If not for the emergence of design thinking, some of the world’s most innovative companies might not have the edge they do now. There are 10 tools that I teach my students to expand their thinking about corporate design beyond the development of new product. They are aimed at better identifying customer needs, just as some of the most successful people in business do today.
1. Visualization. Use imagery to envision possibilities and bring them to life. Post pictures or drawings on the wall, sketching out what a customer using your product or app might look like. Visual thinking not only engages the imagination, it gives concepts more presence than written words do.
2. Journey-mapping. Assess the existing experience through the customer’s eyes. Write down the steps a customer has to take when using the technology or service you are replacing or improving. These are the blind spots that are often overlooked during an analytical and data-driven decisionmaking process.
3. Value-chain analysis. Assess the current value chain that supports the customer’s journey. How does your solution deliver the value that a customer will pay real money for? Good design thinking doesn’t ignore business realities, but factors them into a more creative process.
4. Mind-mapping. Generate insights from exploration activities and use them to create design criteria. Draw a diagram to record your thinking and the analysis you’ve been doing. Use this map to set the framework for your design or to make visual order from visual chaos.
5. Brainstorming. Generate new possibilities and new alternative business models. Don’t work in a vacuum. Bounce ideas off a small group of trusted friends or co-workers. Let insights generate more insights.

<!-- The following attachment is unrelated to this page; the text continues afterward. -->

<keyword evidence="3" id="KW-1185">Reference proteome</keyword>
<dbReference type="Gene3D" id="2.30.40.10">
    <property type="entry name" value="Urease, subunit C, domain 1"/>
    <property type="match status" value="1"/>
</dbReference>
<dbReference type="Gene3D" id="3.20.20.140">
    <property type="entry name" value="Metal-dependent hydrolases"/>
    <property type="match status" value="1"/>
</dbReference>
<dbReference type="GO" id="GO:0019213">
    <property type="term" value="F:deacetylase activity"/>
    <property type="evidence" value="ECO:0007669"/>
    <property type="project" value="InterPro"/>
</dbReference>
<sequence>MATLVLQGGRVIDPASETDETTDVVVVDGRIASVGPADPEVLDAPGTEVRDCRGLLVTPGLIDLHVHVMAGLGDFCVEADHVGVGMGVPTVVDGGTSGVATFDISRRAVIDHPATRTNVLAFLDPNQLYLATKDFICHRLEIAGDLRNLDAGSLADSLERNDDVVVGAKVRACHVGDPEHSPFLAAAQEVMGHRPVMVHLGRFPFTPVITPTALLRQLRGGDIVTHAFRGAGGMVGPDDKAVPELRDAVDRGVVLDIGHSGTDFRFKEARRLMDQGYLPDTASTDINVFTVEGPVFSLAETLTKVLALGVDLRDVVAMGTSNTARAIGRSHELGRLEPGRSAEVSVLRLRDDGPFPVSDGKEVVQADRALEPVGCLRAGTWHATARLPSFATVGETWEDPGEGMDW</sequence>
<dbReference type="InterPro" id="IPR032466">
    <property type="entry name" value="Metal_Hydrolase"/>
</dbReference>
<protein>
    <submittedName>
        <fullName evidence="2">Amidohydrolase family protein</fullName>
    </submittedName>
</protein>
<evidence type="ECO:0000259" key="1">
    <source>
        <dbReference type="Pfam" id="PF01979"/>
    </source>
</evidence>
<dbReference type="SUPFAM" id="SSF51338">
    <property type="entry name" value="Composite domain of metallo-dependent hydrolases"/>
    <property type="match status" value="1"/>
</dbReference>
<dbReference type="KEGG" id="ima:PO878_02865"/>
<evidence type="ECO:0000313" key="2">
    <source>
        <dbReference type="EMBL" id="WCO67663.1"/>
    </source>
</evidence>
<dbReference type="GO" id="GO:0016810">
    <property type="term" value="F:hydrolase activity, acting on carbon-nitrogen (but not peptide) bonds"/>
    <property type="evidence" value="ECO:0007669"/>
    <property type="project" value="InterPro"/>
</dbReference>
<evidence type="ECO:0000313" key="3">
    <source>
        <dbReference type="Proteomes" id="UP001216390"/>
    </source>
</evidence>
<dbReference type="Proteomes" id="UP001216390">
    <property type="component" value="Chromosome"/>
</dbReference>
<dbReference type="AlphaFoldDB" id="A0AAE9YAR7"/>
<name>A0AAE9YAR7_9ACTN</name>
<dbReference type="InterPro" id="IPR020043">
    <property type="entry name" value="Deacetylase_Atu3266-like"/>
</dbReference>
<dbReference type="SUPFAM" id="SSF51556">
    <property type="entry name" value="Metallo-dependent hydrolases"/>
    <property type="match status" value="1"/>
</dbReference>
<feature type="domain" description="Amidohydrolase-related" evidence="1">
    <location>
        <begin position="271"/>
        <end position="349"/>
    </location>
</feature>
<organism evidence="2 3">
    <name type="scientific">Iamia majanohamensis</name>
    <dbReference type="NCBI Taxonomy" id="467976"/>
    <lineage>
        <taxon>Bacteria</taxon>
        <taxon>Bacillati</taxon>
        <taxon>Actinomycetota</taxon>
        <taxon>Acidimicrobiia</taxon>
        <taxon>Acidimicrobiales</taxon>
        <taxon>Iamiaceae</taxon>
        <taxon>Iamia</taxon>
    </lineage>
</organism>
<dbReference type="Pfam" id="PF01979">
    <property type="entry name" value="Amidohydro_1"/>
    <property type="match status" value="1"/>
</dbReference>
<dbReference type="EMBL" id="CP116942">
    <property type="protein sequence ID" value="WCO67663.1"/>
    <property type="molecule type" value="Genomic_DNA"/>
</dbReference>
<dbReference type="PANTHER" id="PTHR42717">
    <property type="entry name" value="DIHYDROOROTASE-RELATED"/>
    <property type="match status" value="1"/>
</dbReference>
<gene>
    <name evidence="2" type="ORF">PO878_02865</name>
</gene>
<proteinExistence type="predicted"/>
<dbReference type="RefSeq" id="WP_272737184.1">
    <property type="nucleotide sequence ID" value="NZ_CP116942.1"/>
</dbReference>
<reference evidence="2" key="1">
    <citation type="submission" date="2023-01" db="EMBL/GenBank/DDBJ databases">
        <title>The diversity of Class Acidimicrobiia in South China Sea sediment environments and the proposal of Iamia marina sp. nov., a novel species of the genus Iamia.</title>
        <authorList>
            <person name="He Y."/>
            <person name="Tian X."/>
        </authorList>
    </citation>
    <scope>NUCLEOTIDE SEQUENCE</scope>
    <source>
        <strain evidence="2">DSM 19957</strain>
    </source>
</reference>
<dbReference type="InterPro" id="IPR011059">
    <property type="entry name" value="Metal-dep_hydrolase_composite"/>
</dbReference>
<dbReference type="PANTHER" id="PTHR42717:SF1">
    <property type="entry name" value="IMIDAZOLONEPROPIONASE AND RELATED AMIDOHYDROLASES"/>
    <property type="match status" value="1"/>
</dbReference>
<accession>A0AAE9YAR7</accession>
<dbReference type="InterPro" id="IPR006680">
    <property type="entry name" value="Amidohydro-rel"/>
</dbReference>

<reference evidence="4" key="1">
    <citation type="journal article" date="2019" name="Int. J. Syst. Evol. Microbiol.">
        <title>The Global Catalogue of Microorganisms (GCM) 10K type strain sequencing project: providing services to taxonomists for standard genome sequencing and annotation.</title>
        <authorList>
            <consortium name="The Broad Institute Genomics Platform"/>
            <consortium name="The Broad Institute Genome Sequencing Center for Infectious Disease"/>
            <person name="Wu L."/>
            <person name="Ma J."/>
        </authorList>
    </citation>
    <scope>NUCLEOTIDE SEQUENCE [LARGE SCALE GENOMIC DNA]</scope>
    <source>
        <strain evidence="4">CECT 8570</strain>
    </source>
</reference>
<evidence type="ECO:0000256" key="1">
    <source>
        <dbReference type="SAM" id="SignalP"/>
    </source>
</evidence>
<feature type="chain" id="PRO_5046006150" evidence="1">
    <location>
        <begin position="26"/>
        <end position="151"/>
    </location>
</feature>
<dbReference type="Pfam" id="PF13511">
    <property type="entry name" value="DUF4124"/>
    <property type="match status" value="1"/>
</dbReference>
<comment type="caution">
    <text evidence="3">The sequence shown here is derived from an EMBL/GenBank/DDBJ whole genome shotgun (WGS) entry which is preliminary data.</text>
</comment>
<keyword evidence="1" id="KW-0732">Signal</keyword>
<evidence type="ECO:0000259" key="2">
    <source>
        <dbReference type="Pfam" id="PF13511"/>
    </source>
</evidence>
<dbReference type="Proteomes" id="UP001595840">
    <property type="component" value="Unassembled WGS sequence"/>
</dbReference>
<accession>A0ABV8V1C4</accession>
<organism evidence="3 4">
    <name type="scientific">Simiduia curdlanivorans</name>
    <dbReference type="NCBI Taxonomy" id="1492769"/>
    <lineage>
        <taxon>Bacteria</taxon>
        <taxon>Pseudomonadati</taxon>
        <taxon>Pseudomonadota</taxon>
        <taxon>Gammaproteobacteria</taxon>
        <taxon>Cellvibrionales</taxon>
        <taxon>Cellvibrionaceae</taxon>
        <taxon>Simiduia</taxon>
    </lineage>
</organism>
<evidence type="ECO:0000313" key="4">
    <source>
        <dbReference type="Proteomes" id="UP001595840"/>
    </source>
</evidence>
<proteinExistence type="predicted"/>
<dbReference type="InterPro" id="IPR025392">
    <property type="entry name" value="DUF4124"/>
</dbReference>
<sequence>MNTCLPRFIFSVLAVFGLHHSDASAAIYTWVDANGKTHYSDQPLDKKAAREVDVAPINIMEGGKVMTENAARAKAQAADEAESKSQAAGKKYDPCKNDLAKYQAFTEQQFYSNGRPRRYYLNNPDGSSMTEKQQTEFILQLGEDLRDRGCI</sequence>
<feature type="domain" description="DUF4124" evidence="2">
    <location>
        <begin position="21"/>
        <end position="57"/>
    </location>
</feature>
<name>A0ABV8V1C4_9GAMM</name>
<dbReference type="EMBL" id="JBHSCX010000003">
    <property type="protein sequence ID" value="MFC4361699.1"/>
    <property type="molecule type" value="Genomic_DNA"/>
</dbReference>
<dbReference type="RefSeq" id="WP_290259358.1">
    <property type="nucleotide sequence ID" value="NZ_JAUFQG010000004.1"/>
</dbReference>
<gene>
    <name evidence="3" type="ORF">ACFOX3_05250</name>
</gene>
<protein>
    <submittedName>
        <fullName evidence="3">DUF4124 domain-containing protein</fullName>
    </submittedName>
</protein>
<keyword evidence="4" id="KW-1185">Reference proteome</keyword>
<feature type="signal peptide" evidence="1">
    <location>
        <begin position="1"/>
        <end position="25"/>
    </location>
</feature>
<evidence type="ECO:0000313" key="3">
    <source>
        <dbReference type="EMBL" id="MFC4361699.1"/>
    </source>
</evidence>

6. Concept development. Assemble innovative elements into a coherent alternative solution that can be explored and evaluated. How does your puzzle fit together? Can you take it apart and put it together differently in a way that will add more value?
7. Assumption testing. Isolate and test the key assumptions that will drive the success or failure of a concept. What are the must-have components of your value proposition? (In other words, what are the elements that must work in order to succeed?) Then determine what data you need to test those design elements and go on to figure out where you’ll get that data.
8. Rapid prototyping. Express a new concept in a tangible form for exploration, testing, and refinement. Don’t just sit there. Build it or sell it to see how your idea really works in the marketplace. Make adjustments on the fly.
9. Customer co-creation. Enroll customers to participate in creating the solution that best meets their needs. Ask and listen. What do your customers feel and think about your concept? What do they think would make it even more valuable?
10. Learning launch. Create an affordable experiment that lets customers experience the new solution over an extended period of time. Test key assumptions with market data.
Professor of Business Administration
Batten Institute, Darden School of Business
University of Virginia
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